Paper thin nails, solved.
Being a fan of nail art (see my most recent galaxy nails) it’s a major bummer to have damaged, paper thin nails. Although genetics has a lot to do with it, you can take steps to keep your paper thin nails as strong and long as possible. Take it from me, growing out your damaged nails is frustrating, but so worth it in the end.
Ugh. These poor babies. I had gel nails on twice in a row and picked off both sets. This tore my paper thin nails to shreds and left them cut up and damaged. I had to chop them down just to be able to deal with every day life.
1. Jojoba Oil
My number one tip is adding jojoba oil into your life. It’s super hydrating, similar to human sebum (which is a good thing) and nails love it. This one is cheap, great, and easy to use.
This is normally what I use to keep my cuticles hydrated, but when I have damaged nails like these, it helps the actual nail too. I apply at least once a day and massage in. Keep in mind, for truly damaged nails you can’t repair them (it is dead cells after all) but you can help keep your nails in good shape as they grow out.
2. Avoid Nail Picking
Nail picking is my Everest. I always pick at my nails when I’m nervous. This is especially worse when I wear gel nails more often than not. Your nails are made of dead cells. So, if you damage the nail right in the middle, it can’t repair itself like your skin. Avoid picking your nails to avoid damage.
3. Avoid Gel Nails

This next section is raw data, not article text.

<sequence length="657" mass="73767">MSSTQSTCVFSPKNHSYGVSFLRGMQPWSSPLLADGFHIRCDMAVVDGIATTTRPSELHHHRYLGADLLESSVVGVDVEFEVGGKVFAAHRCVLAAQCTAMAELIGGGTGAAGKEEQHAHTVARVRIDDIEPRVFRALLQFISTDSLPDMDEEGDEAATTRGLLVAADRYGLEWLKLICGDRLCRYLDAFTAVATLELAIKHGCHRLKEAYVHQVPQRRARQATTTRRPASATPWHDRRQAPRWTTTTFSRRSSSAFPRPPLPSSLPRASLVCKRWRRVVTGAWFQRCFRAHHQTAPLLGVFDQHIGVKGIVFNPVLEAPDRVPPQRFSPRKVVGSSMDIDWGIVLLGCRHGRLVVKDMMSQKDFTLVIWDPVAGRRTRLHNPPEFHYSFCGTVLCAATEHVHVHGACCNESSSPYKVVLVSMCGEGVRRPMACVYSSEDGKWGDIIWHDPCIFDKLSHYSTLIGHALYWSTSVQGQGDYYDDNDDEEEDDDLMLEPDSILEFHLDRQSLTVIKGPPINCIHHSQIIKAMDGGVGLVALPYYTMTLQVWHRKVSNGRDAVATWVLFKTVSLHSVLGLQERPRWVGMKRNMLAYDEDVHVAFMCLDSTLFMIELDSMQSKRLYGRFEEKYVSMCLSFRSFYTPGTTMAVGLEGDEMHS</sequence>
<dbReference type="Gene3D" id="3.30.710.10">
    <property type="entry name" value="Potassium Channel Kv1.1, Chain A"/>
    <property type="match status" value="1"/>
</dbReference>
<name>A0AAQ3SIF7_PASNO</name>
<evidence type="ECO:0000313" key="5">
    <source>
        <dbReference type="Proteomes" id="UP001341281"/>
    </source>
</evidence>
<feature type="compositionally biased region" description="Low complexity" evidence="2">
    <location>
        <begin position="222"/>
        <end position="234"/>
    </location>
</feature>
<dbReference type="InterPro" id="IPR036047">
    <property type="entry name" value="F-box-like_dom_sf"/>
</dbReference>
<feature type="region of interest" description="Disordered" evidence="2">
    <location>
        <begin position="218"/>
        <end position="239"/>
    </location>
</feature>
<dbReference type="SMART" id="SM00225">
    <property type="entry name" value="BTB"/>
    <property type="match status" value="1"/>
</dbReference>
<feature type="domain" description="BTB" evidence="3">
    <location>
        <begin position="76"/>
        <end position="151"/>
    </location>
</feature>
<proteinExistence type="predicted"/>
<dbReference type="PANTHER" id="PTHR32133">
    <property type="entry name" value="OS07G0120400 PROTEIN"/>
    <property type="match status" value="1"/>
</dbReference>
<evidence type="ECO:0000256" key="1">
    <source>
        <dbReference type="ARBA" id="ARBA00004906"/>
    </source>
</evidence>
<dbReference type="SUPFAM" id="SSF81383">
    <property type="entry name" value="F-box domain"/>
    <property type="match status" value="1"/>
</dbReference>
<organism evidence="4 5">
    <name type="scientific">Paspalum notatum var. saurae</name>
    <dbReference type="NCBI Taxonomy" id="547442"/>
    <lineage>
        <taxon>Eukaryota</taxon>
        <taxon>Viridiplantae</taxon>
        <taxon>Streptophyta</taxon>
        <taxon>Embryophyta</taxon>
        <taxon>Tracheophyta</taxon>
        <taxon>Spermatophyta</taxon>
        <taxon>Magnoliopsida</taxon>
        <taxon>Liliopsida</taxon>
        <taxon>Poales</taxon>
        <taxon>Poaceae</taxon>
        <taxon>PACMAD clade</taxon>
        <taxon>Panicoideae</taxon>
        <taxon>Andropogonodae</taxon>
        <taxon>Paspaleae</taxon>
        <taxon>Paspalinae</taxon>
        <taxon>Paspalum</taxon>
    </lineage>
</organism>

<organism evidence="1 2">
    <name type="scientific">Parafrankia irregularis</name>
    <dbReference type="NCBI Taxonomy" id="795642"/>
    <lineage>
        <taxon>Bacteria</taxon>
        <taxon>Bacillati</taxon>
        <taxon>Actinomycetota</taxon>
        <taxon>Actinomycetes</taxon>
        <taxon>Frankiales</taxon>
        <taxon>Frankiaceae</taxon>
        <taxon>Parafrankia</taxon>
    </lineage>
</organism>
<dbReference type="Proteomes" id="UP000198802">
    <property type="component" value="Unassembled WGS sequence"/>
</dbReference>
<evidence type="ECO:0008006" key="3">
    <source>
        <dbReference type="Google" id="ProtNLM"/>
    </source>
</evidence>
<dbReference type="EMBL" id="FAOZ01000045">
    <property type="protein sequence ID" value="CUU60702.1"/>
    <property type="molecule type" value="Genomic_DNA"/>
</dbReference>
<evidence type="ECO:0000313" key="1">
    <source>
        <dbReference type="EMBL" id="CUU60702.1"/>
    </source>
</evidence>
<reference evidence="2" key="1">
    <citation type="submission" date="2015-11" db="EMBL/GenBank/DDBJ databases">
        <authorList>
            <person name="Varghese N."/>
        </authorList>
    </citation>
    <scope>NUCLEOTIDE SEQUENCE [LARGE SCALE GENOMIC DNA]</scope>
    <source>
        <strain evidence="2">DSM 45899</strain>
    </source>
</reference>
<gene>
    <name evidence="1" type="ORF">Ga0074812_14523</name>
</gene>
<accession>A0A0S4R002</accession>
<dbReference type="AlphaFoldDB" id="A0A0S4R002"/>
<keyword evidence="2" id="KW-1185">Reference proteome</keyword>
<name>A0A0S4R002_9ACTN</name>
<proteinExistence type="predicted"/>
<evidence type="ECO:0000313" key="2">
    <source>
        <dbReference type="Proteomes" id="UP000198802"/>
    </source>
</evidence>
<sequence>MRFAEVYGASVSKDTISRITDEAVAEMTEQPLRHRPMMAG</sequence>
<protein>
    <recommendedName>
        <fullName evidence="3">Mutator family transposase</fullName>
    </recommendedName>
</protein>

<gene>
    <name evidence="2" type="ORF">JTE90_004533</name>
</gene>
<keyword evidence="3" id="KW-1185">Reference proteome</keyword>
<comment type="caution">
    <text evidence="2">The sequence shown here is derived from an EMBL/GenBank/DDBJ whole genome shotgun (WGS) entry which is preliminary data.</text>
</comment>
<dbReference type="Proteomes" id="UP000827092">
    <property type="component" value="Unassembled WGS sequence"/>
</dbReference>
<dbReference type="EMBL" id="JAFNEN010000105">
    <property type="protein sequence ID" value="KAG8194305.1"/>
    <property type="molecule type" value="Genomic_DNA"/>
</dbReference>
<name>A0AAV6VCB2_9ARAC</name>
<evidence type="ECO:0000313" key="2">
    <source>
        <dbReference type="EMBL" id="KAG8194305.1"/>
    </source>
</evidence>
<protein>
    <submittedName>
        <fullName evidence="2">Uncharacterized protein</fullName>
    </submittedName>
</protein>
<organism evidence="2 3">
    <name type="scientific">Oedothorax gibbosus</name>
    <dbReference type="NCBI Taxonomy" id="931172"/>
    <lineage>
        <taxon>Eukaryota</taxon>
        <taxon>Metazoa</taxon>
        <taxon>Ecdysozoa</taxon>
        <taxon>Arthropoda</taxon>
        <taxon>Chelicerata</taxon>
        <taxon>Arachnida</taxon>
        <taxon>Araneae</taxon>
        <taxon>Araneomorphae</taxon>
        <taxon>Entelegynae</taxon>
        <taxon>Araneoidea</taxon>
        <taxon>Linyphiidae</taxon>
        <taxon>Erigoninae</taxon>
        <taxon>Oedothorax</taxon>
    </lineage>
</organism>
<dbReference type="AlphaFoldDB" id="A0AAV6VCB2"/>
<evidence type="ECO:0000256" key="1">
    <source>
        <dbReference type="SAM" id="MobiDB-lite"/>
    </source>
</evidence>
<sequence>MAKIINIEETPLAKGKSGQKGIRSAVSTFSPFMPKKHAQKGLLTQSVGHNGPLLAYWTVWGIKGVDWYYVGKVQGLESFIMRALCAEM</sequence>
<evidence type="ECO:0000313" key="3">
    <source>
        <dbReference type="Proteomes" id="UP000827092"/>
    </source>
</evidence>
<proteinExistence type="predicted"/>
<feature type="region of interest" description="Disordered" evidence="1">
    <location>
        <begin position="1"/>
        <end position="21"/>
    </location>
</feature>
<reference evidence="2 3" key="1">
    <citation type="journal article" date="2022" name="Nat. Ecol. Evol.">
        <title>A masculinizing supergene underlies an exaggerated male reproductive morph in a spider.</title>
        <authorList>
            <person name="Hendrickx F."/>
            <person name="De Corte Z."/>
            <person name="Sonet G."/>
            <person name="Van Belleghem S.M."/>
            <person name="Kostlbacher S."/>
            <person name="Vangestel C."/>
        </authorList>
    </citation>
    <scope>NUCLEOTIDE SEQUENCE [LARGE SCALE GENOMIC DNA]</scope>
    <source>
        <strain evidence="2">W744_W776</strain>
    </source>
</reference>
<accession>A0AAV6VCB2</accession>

Okay, so this is kind of just for nail pickers (or biters!). Gel polish turns into more or less plastic when it is cured (this is why it’s dry instantly). When that polish bonds to your nails it’s hard to get off. This is why it lasts so long without chipping. If you’re a nail picker, you’re much more likely to gouge into your nails when picking off gels. So not worth the two week polish.
If you’re still obsessed with gels, here’s how you can hide grown out gel nails.
4. Avoid Acrylic Nails
The same can be said for acrylic nails. Although they work in a far different way to gels. I guess, if you think about it, acrylics aren’t doing anything wrong while they’re on your nails. It’s when you get them off that’s the problem. Soaking your nails in acetone for a solid half hour? That’s extremely dehydrating to the nail. This can lead to damage and peeling for paper thin nails. Although we get it — acrylics can help prevent nail chipping, a whole other issue in itself.
5. Your Genetics May Be At Play
Thanks mom and dad! Your base level of nail quality is down to genetics. If your parents have paper thin nails, better chance than not you do too. This means that even with the best ever nail care routine, you may just have okay nails.
6. Is Acetone The Problem?
Not necessarily. Although prolonged exposure is super drying, that doesn’t mean you can’t use it. If you use regular (ie not gel) polish acetone may actually be preferable. An acetone soaked cotton ball can get the polish off your nail in seconds without having to scrub. This leaves your nails polish free and does less damage than a “moisturizing” nail polish remover that needs a lot of rubbing to work.
7. Polish Isn’t The Problem
Removing the polish is the problem. So long as you aren’t picking, scrubbing, or otherwise scratching at your natural nails, polish can actually help! Polish can work as a layer of protection for your nails. It’s all about being careful, not about going polish free.
8. Peel Off Base Coat
And if, at the end of the day, you know you’ll never stop picking your nails, get a good peel off base coat. This way you’re removing your polish with as little damage as possible. And you still get that nail peel satisfaction.
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